5. Raising the minimum wage helps even the playing field but it doesn’t address underlying issue and it could hurt some people. The debate over whether a higher min-wage hurts the economy is endless. Clearly, raising the wage from its current. depressed federal level of $7.25 an hour would help matters because it would take full-time workers out of poverty.  Still, as Eric Rosengren, president of the Federal Reserve Bank of Boston, said this month in a Courant interview, the best way to raise workers’ bargaining power is by addressing unemployment. Even the liberal Rosengren said a sharply higher minimum could cause retailers, for example, to use more technology and fewer employees.

 

Smith & Wesson, Sturm, Ruger Exit California Market Over Gun Rules

by Categorized: Firearms, Government Date:

Smith & Wesson and Sturm, Ruger are pulling out of the California market for the sale of some new firearms, Reuters and Fox News report, as the nation’s biggest state rolls out rules requiring gun-makers to offer microstamping of serial numbers on ammunition for new and redesigned models.

The whole gun industry, led by the National Shooting Sports Foundation in Newtown, is fighting the California law, and efforts in other states to adopt similar laws. They say the technology is costly but ineffective in solving crime, and is not sufficiently developed for mass production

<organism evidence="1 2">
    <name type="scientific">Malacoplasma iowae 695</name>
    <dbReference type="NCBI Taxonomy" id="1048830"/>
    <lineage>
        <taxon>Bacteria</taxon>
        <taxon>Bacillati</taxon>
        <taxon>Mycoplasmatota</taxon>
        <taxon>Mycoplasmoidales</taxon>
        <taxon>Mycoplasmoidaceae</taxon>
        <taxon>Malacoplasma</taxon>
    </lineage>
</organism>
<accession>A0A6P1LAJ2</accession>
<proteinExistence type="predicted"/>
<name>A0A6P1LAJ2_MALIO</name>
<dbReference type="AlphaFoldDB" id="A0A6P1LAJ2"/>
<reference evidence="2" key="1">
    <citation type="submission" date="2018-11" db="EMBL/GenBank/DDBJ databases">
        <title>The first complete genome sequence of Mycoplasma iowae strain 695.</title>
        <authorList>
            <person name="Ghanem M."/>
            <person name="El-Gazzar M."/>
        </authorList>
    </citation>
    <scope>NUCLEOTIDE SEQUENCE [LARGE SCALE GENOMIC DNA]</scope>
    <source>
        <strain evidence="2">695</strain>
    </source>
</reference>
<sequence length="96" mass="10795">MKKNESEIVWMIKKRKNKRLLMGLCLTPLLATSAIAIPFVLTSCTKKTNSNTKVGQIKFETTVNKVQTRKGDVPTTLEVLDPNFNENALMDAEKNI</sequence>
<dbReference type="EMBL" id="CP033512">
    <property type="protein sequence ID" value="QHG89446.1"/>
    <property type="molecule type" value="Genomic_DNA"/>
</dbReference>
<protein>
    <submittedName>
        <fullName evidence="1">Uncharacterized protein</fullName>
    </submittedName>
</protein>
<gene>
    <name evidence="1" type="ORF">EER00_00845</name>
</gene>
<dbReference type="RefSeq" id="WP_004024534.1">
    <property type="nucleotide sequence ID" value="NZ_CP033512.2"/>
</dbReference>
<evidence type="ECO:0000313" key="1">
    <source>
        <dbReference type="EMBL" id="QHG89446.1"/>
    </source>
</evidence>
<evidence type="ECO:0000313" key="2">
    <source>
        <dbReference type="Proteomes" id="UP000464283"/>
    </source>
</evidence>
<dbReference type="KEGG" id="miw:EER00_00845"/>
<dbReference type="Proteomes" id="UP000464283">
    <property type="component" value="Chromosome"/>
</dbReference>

It should come as no surprise that Smith & Wesson, of Springfield, is leading the charge against microstamping.  The historic gunmaker has been burned before, when it complied with government rules on smart-gun technology.

Late in the Clinton administration, a coalition of federal agencies and cities tried to adopt rules favoring the purchase of firearms that had advanced safety standards, including technology that could make it harder for people to use stolen or illegally purchased guns.  Seven manufacturers, including Colt’s and Sturm, Ruger, filed a lawsuit saying the proposed rules were unconstitutional.

But Smith & Wesson sided with the government — and paid the price in a backlash by customers.

See The Courant’s Daily Buzz question today; Should Bullets Be Microstamped?